Recently, a friend asked me why I thought my cereal was preferable to her cereal. She compared the stats of fat, fiber, protein, and carbs of each and found them to be comparable. Unfortunately, reading the nutritional information is not enough when it comes to making healthy food choices. It is also important to read the ingredients. My friend's cereal is what Michael Pollan, author of In Defense of Food and Food Rules, would call an "edible foodlike substance." These foods are highly processed and are designed by food scientists. They consist mostly of ingredients derived from corn and soy along with some chemical additives. There are 17,000 new products that show up in our supermarkets each year that are faux foods.
The general rule of thumb when looking at ingredients is that less is more. A healthier choice for breakfast instead of cereal would be steel-cut oatmeal or eggs. The ingredient list for eggs is “egg” and the ingredient list for oatmeal is “oats.” When the ingredient list is long and complicated, it’s best to leave the product on the shelf or consider it a treat. Ingredients that you cannot pronounce are likely manufactured. If the package has ingredients like diglycerides, cellulose, xanthan gum, or ammonium sulfate, leave it behind. Most of these food science ingredients are put in the product to extend shelf life and to encourage you to eat more (via our propensity for sweet, fat, and salt).
Opt for real foods for healthy eating. Great real food choices include all fruits and vegetables (colorful produce such as broccoli, broccoli sprouts, berries, kale, spinach, sweet potatoes, and tomatoes), nuts, beans, eggs, whole grains (quinoa and brown rice) and lean meats (chicken, turkey) or meats with omega-3 fatty acids (salmon and sardines).
For me, reading the ingredient list is even more important than looking at the nutritional statistics. Supermarket shelves are lined with low-fat and no-fat foods. No-fat foods can look great on the stats, but when you look at the ingredients, you realize that most of the nutrients and wholeness of the food have been stripped out to make the nutrition facts look good. In my opinion, this is not healthy eating.
There is a perception that fat can cause fat, but we have actually gotten fatter as a nation living on no-fat and low-fat foods. These no-fat foods typically contain more sugar and are not as satisfying as their full fat counterparts (which means we eat more of it). Eating fat does not cause fat. In fact, recent studies confirm that healthy fat consumption actually promotes sustainable weight loss and keeps the cells in our body healthy. Not enough fat can lead to low energy and hypoglycemic issues. You just need to be eating the right fat. Healthy fats include avocados, nuts, seeds, almond butter, olive oil, coconut oil, and eggs.
Just to give a concrete example, let’s compare Better‘n Peanut Butter to Trader Joe’s Almond Butter. I have a friend who at first resisted buying real nut butter because of the high fat content. Better 'n Peanut Butter has 2 grams of fat per serving size, whereas almond butter has approximately 17 grams of fat for the same serving size. However, if you look beyond the nutrition statistics to the ingredient list, below is what you find:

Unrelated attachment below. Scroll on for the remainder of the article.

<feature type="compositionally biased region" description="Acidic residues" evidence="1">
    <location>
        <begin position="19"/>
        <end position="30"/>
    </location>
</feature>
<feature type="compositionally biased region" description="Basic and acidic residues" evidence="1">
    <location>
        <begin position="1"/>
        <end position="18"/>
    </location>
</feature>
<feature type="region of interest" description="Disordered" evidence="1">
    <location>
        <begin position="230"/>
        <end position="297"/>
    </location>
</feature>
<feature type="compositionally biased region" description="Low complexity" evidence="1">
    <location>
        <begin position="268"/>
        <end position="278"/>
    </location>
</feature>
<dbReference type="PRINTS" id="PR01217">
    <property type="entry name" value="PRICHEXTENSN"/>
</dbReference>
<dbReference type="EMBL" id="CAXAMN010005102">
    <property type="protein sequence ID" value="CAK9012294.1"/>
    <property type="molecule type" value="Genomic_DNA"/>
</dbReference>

Ingredients for Better'n Peanut Butter: peanuts (as defatted peanut flour and natural peanut butter), tapioca syrup, pure water, dehydrated cane juice, rice syrup, vegetable glycerin, soy flour, salt, tapioca starch, natural food flavors, paprika & annato, calcium carbonate, lecithin, vitamin E & C (antioxidants)
Ingredients for Trader Joe's Almond Butter: dry roasted almonds
When looking at the two foods this way, the choice is clear. Trader Joe’s Almond Butter is a better choice because it is made of real food and the ingredient list is short. Better'n Peanut Butter is an edible foodlike substance. Not only is Better’n Peanut Butter not a real food, but also it’s a dessert. Several of the first few ingredients of Better ‘n Peanut Butter are sugar substitutes (tapioca syrup, dehydrated cane juice, rice syrup). A good rule of thumb is that if sugar is in the first three ingredients of a product, it should be considered a dessert. So if you opt for Better'n Peanut Butter, just think of it as eating a dessert, and an edible foodlike one, at that.
Next time you are at the grocery store, reach for the real food. It's healthier and will fill you up so that you don't continue to reach for other sugary foods later. Just remember that when it comes to making healthy food choices, less is more. Keep it simple and stick to whole foods. With this strategy, you can’t go wrong. As Pollan says, "If it came from a plant, eat it; if it was made in a plant, don't." It doesn't get much clearer than that.
What edible foodlike substances posing as real food are lurking in your cupboards?
Dina Colman is an integral health coach and writer. She has her MBA from Kellogg at Northwestern University and her Master’s degree in Holistic Health Education from John F. Kennedy University. She has an office in Danville where she works with clients to live an integral life of health and wellness. She founded Four Quadrant Living, providing information and motivation for healthy living through nourishment of the four quadrants of our lives—Mind, Body, Relationships, and Environment. This blog is from the Body quadrant. Contact Dina at firstname.lastname@example.org